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A Summer of Math and Myths

Get an inside look at Commonwealth's new summer academic enrichment program for middle school students...

You wake up and combine cereal and milk in a bowl before you dive into combinatorial equations at 8:30 a.m. 

Later, before contemplating lunch options, you are contemplating immortality in the House of Darkness while reading Popol Vuh, a mythological text from the Mayan peoples. 

You might be envisioning the middle of a school year, cramming as much knowledge in your head as possible before exams. 

But it's still summer—and you're learning it all for fun. 

This was no ordinary summer for students taking part in Commonwealth's brand-new Summer Enrichment program. The classes are Mr. Letarte's "Adventures in Mathematical Problem Solving" and Mr. Conolly's "World Epic," and it's a preview of the academic pursuits that await in the halls of 151 Commonwealth Avenue. 

In "World Epic," students cover a vast range of ancient history as they study mythological texts from around the world. They follow Gilgamesh as he journeys to the edge of the world to solve the riddle of mortality; or the divine twins, Hunahpu and Xbalanque, on their descent to Xibalba, the Mayan underworld; or Conaire Mór, high king of Ireland, fleeing the doom triggered by his breaking of geasa, or taboos, imposed on him as a Celtic warrior. 

The journey continues in "Adventures in Mathematical Problem Solving," where Mr. Letarte  leads students through a series of intriguing problems chosen from algebra, geometry, combinatorics, probability theory, and combinations of these. Students work on the problems independently and then gather together to not only find the answer but unravel the historical and philosophical context, and the beauty, behind the math.

These virtual Summer Enrichment classes for middle school students arose from an interest in offering a summertime program amid a pandemic that has closed down a lot of camps and other academic opportunities. Director of Admissions and Financial Aid Carrie Healy jumped at the chance to work with teachers in order to provide such an experience.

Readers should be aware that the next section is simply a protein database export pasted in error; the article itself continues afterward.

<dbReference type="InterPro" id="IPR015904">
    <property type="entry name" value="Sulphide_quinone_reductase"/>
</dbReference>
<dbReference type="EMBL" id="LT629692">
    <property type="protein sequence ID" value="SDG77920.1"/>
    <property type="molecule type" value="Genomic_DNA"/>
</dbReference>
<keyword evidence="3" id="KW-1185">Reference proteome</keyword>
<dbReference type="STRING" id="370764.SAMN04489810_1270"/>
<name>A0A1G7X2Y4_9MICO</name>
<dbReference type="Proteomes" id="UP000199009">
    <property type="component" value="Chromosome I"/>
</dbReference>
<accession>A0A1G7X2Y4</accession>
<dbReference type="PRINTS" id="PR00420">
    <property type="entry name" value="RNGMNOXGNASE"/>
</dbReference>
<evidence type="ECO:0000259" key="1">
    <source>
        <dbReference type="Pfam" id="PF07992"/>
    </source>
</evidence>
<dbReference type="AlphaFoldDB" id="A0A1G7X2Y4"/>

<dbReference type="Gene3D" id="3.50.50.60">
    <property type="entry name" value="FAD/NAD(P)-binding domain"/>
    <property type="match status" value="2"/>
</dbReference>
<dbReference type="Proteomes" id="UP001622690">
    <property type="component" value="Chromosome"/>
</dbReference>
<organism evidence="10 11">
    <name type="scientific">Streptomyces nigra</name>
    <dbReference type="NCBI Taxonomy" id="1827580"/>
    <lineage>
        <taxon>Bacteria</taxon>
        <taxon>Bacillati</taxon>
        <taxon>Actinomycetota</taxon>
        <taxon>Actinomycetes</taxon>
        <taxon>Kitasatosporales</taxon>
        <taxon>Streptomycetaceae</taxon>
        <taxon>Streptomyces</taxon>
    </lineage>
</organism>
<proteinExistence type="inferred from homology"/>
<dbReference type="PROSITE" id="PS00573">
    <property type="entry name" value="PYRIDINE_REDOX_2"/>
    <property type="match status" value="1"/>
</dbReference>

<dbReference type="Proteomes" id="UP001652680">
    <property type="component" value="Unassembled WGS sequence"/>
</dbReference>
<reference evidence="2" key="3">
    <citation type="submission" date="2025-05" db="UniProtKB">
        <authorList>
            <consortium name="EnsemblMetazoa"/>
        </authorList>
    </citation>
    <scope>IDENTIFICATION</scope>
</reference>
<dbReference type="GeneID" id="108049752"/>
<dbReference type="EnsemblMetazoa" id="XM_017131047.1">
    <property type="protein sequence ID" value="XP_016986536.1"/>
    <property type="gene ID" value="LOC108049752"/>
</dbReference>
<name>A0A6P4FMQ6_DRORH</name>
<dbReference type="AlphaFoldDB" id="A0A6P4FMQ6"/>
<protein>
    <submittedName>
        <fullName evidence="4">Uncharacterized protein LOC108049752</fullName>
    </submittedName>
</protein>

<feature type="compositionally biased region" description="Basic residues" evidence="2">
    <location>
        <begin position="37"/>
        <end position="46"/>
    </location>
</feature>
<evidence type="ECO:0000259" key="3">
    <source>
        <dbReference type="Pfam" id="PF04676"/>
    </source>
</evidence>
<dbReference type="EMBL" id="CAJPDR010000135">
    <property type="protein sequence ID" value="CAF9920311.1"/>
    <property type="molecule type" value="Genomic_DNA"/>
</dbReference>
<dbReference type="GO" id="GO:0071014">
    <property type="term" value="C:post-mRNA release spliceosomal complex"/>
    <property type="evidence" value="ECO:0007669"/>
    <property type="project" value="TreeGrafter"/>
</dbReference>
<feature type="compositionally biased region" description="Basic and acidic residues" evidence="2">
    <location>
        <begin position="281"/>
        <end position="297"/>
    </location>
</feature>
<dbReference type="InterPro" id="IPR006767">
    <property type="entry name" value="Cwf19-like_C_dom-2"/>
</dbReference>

"The idea was it would allow us to connect some of our incoming students with one another and expose some rising eighth graders to Commonwealth-style classes," Healy said. 

Both courses offer a rigorous workload with their own complexities—be it combinatorial equations or the Mayan underworld—that may be unknown to incoming or middle school students. But this is precisely what the program aims for as an early introduction to the level of learning at the school: to make the unfamiliar familiar. 

This idea of familiarity is the overarching theme that emerges in both classes, despite their polar natures. Students benefit from discussing with people from different schools and different communities, each with their own learning backgrounds and perspectives. 

In "Adventures in Math," a focus on collaboration has allowed students like Olivia Wang to discover new ways to solve problems and understand how different methods can result in the same answer.

"Because there are students with a wide variety of backgrounds in terms of how much math they've studied before, there's more focus on why something works, which has been really helpful," Olivia said. 

For Parmis Mokhtari-Dizaji, who is taking "World Epic" because she likes to try something new over the summer, the often challenging and dense texts gradually became more accessible as she reads the text closely with her classmates. As themes like companionship emerge from the text, she can connect them to more well-known contemporary works. 

"My favorite part of the class is the meaningful conversations we have been having about each piece of literature. Every day, I am looking forward to the next class to share my thoughts and annotations with the rest of the students," she said. 

In total, twenty students have joined Commonwealth for the four weeks of the Summer Enrichment program. The group includes nine incoming students, one current student, and ten rising eight graders; three students are even shouldering both courses. 

Classes meet three times a week in Virtual Commonwealth, the school's online learning platform. As Commonwealth plans for a hybrid model (a combination of in-person and virtual classes) for its fall 2020 reopening, these courses are a chance to get orientated with the virtual side of the school. Yet, as was true during the spring semester, the virtual classes still reflect the best elements of the traditional in-person Commonwealth experience.

"One of the things that draws me to Commonwealth is the vibrant academic environment and that both students and teachers are excited to go more in-depth," Parmis said. "'World Epic' has given me a glimpse into what the classes will be like in the fall and is preparing me to do close reading and annotation."

While the program arose from a pandemic, Commonwealth hopes to offer Summer Enrichment courses next summer as well. By that time, hopefully, the adventures in math and myths will be in person, but still just as lively.